Professional Pensions spoke to Hymans Robertson’s Jon Hatchett, who became the firm’s senior partner at the beginning of April. This is what he had to say…
Hymans Robertson is a firm with a long history in pensions - indeed one that celebrated its centenary in 2021, marking 100 years since Howard Robertson and George Wallace Melville established the business to meet the need for local authority pension schemes to have regular actuarial valuations.
Jon Hatchett - who took over from John Dickson as the firm's senior partner on 1 April - says the firm has been a pensions business for over 100 years, and will continue to be one. But he says it is clear the pensions market is evolving and notes Hymans Robertson will need to evolve with it if it wishes to remain relevant.
But he believes this evolution will involve not only the services the firm provides its clients, but the way in which it provides them and the way in which it conducts itself.
Hatchett explains: "We have spoken before about having a sustainable partnership. That for me means thinking about the long term, and what are our clients going to want.
"Part of that is about the sort of services they want. But part of it is also about remaining the sort of business that they want to work with."
For Hatchett this is about Hymans continuing to be a progressive firm - continuing to think about areas such as diversity and inclusion, corporate social responsibility and climate change.
He says: "On the one hand, I think is the right thing to do. But it attracts people to us as well, and I think it also attracts clients to us, because they will judge us by who we are, as well as what advice or services we can give to them."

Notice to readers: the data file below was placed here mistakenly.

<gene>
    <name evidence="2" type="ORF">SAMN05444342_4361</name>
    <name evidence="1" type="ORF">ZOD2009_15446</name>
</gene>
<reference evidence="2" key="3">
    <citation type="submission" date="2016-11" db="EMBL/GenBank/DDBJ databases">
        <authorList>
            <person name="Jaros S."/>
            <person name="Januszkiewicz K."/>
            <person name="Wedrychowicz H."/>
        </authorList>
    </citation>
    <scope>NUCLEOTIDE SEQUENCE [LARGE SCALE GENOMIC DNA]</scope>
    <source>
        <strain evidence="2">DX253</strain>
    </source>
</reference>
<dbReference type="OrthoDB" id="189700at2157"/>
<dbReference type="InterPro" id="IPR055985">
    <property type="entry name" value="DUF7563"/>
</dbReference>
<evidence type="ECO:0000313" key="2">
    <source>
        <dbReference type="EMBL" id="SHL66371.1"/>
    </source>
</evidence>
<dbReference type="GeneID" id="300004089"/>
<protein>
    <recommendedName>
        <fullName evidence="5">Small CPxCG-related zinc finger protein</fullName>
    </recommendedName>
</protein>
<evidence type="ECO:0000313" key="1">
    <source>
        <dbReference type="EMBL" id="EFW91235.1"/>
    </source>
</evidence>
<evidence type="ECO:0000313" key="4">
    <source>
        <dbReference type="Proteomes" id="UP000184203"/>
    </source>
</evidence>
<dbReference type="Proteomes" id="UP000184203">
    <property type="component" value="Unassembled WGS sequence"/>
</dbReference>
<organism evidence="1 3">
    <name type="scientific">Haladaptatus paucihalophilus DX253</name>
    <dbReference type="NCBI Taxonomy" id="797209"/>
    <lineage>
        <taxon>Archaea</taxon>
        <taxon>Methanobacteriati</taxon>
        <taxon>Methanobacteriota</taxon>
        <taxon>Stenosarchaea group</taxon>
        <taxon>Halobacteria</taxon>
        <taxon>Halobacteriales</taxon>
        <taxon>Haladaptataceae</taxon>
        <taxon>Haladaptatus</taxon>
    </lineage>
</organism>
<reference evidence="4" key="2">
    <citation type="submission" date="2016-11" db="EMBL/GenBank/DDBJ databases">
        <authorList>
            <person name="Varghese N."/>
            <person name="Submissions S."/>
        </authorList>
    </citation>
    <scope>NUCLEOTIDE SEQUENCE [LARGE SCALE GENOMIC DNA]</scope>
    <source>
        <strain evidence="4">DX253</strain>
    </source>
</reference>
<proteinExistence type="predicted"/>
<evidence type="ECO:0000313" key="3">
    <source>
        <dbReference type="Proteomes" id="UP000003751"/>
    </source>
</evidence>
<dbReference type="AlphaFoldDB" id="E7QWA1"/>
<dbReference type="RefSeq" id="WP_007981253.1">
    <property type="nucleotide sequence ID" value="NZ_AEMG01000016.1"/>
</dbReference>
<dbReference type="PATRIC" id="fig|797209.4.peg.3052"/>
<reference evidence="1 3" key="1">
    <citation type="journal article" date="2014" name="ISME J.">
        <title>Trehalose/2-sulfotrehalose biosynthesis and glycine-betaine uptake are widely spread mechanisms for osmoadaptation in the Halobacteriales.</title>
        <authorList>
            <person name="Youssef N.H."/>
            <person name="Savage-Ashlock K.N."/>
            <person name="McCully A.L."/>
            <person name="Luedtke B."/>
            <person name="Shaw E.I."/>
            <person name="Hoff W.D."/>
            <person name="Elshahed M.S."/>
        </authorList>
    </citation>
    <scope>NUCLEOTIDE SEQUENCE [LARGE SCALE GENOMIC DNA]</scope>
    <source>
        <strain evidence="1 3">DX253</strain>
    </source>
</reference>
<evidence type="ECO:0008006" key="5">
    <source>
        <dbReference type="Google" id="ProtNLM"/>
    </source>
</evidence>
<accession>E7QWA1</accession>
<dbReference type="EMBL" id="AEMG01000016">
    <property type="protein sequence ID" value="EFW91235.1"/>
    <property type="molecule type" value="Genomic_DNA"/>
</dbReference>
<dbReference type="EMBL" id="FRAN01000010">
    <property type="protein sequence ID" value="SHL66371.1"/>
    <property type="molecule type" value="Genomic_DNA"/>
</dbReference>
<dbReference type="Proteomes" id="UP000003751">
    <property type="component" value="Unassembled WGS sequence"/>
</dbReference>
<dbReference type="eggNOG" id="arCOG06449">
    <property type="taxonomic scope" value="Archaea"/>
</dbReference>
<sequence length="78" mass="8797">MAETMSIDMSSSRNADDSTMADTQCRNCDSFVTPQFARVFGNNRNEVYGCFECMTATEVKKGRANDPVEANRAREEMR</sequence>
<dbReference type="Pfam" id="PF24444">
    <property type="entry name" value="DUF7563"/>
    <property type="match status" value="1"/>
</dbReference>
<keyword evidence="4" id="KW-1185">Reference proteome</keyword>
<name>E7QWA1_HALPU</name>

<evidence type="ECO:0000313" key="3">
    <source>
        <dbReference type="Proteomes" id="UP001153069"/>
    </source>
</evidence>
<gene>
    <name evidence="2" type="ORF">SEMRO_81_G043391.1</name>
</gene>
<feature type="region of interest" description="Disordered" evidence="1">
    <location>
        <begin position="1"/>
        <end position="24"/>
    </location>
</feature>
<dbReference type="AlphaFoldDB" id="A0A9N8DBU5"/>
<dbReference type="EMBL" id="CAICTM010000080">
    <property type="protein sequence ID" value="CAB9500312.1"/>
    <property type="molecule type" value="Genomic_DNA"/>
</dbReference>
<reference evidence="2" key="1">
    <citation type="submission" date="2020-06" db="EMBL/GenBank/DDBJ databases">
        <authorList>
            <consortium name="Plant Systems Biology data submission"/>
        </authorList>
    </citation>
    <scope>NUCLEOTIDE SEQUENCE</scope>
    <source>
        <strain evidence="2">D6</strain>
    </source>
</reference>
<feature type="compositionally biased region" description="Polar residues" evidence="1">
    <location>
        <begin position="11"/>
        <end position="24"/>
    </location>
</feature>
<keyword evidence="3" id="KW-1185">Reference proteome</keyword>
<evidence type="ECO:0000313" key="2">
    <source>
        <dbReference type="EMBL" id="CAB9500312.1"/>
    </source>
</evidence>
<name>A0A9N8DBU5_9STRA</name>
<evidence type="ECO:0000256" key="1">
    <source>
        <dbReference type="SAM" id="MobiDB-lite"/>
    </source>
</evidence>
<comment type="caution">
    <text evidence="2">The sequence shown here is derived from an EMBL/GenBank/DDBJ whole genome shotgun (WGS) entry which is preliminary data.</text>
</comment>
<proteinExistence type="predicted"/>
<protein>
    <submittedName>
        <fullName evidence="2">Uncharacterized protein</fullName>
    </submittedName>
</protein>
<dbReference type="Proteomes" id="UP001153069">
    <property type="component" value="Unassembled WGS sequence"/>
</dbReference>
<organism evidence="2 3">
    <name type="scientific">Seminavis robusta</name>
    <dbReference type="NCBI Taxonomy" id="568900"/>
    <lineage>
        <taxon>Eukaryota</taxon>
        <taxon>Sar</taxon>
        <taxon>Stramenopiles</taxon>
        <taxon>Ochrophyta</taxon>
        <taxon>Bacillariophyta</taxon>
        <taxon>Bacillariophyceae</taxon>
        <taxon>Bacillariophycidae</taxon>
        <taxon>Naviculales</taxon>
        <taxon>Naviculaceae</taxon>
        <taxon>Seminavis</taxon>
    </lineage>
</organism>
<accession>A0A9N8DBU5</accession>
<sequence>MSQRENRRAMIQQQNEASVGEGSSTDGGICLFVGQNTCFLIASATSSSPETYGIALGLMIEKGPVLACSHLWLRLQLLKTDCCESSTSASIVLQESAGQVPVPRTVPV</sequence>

Jon Hatchett CV
Position Jon Hatchett is senior partner at Hymans Robertson, a role he began at the start of April.
Previously Hatchett joined Hymans Robertson in 2006 after pursuing a career in academia. He became a partner in 2013 and was invited to be an equity member in 2017. During his time at Hymans Robertson, Hatchett has had a variety of roles including leading the firm's corporate consulting business; co-founding the firm's incubator unit, and leading a transformation programme within the organisation's pensions' market teams, focused on improving client experiences. Alongside his work at the firm, Hatchett has sat on the board of examiners, and the research and thought leadership board for the Institute and Faculty of Actuaries and has also authored a number of research papers.
The direction of travel
But how does Hatchett see that long-term future of pensions?
He says that, while there is still a segment of the private sector defined benefit (DB) market that is still open to new members or future accrual, the majority are heading towards buyout over the next ten to 15 years. Despite this, he says the Local Government Pension Scheme market - an area where Hymans Robertson is particularly strong - is still open to members and going strong.
While private sector DB is in decline, Hatchett says defined contribution (DC) is very much on the rise - adding he feels this market has "got a long way to go" before it hits anything like maturity.